Two and a half-ish stars
I really like this series and this last book of the series really bummed me out. As in all the books, the struggles that the main characters deal with are relevant, realistic, and sometimes taboo. I’ve been impressed with the care and attention in which the author handles difficult situations, often calling out the thing that no one wants to talk about. So when I finished this book it took me a while to figure out what bothered me so much about the story. What it boiled down to is that I am not completely convinced of their happy ending.
Here’s where the discussion gets spoiler-y. Continue at your own risk.While the book delivered in emotional intensity, Sophie’s stagnated personal growth and diminishing coping skills concerned me. In the book she loses her professional ambition, isolates herself from her support network, soothes herself with junk food and drugs, and seems to need to receive more pain in her and Neil’s scenes than in the previous books.
In The Ex, Sophie is working with her friend running a fashion magazine. Previously, when she wasn’t pulling her weight at work her friend called her on it. In this book, she has convinced herself that she is just in the way when she goes to work (so she doesn’t bother). Not healthy and no one confronts her.
Then, while Neil spends a good half of the book working on his issues with professional help, Sophie secludes herself in their huge mansion. A couple times a friend would trek out to see her, but it was rare and usually not at her request. Sophie has become a one-way friend. She is not reciprocating support to her friends in any manner. Additionally, we don’t see Sophie having any kind of life (social or otherwise) that doesn’t revolve around Neil. Codependent much? At one point Neil suggests to Sophie that they go back to couples counseling. We never see this. What we do see is a vivid portrait of her laying on the floor eating cookies and getting baked.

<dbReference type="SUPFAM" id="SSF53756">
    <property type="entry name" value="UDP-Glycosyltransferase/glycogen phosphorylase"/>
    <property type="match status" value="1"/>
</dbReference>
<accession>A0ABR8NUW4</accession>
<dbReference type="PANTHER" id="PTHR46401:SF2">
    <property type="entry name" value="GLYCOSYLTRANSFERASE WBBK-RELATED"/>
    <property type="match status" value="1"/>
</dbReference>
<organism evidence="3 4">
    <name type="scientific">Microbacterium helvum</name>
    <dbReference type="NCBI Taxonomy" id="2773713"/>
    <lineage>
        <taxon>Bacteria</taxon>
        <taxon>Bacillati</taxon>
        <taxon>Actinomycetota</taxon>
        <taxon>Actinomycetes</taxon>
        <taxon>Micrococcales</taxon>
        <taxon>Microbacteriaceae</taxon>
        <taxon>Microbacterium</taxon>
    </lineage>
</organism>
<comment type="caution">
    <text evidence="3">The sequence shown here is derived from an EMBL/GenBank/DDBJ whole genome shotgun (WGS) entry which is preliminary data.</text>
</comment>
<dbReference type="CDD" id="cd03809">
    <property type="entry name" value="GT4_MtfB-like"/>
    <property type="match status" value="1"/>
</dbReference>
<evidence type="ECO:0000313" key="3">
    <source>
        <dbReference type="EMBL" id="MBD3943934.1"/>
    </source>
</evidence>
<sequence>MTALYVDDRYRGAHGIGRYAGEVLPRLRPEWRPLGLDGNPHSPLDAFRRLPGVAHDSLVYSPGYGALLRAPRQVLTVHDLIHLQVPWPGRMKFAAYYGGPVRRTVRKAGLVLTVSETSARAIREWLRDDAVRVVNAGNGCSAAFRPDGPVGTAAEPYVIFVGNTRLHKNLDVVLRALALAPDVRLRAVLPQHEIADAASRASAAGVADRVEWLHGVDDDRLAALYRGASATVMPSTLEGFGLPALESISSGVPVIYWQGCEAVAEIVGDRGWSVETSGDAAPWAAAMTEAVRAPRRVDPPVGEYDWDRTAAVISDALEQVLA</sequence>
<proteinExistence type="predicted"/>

The last thing that bothered me with Sophie is that the BDSM scenes seemed to include a higher level of pain being given and Sophie often refusing to safe word, instead relying on Neil’s instincts about when to stop dishing it out. I found this very disturbing. Not the actual scenes, but the fact that Sophie is not in a healthy, clear-boundary headspace when she is playing. She is not taking responsibility for her own needs and physical health. I didn’t enjoy their playtime like I did in the other books.
What I really wanted to see was Sophie grow and do work on her own mental issues. It would have been much more poignant to see her tackle her abandonment issues and her new “motherhood” status with a professional and with her support system so that she rejoins Neil a mentally stronger more focused partner.
Other issues, plot holes, and inconsistencies
What happened to Sophie’s fashion magazine? I guess when you are the wife of a billionaire you can spend hundreds of thousands of dollars on a hobby. She surely isn’t treating it like a serious business.
What happened to Neil’s foundation? Certainly he didn’t lose passion for his charity. I would have liked to see his involvement long-term.
We couldn’t get one super sweet scene with Sophie and Olivia bonding. Really?!?
Where did Emir go? Wasn’t the whole part of the first chapter to put him back in their lives?
Where did Gena go and why didn’t they have a conversation about that relationship?
Where did Michael’s parents go? Do they not care about their granddaughter?
Where did Sophie’s antidotal, wise, caring mother go? The Ex was full of their mutually supportive relationship. I guess now that Rebecca has a boyfriend she doesn’t have time for Sophie’s drama.
All my ranting is just because I was really invested into the series and wanted a tidy ending. Here’s the deal, if you put your characters through unbelievable torment, you have to prove that their current and future happiness is more abundant because of or in spite of their past sorrows. In this case, it fell short.